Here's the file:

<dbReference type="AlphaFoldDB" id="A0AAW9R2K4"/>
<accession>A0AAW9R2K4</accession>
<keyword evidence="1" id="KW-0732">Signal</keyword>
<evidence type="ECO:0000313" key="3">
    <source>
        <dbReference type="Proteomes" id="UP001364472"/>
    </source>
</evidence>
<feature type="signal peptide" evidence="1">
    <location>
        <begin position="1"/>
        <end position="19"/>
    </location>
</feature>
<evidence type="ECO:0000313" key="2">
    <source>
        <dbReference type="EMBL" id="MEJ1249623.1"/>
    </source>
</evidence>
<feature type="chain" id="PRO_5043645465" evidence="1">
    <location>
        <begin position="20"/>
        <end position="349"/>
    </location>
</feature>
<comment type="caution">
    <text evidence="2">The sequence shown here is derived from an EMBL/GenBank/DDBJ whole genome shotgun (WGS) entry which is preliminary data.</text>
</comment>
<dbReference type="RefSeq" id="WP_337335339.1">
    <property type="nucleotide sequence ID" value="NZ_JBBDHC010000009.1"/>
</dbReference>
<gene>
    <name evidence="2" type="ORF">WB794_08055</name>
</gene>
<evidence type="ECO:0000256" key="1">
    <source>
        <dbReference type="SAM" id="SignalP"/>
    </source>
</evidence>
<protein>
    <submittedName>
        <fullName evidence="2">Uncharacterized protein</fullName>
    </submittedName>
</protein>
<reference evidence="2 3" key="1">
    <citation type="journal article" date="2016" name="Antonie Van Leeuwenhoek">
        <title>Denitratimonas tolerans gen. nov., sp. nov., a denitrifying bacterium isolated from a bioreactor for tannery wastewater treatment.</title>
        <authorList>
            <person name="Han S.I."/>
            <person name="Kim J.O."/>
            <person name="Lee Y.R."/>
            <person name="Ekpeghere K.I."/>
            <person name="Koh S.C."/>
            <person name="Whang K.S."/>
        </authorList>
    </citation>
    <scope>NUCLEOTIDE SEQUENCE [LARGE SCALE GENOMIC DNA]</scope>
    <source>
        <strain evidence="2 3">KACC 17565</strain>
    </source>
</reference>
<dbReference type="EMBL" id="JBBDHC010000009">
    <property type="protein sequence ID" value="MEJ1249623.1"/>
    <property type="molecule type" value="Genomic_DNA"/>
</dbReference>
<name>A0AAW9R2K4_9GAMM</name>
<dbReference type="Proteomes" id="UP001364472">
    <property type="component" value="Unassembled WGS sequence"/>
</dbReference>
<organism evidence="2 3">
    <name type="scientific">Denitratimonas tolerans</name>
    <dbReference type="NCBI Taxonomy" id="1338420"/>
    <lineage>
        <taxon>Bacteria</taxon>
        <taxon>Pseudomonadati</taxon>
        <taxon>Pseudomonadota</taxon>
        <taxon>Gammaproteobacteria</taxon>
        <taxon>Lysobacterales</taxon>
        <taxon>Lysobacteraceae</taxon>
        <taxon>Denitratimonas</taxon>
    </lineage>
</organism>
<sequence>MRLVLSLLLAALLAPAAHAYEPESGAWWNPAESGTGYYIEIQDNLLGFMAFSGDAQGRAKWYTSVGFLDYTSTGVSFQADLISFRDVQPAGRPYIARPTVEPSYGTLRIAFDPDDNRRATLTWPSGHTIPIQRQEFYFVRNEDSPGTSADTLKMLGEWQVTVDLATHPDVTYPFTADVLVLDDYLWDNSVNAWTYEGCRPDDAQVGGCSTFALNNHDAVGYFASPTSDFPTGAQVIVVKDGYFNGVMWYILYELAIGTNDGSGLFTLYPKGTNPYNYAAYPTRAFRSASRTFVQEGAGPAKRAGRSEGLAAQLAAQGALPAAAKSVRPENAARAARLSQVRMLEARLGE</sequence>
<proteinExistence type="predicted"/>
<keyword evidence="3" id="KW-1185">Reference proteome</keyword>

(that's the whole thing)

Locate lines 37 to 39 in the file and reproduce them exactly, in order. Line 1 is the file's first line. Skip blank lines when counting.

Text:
        <dbReference type="SAM" id="SignalP"/>
    </source>
</evidence>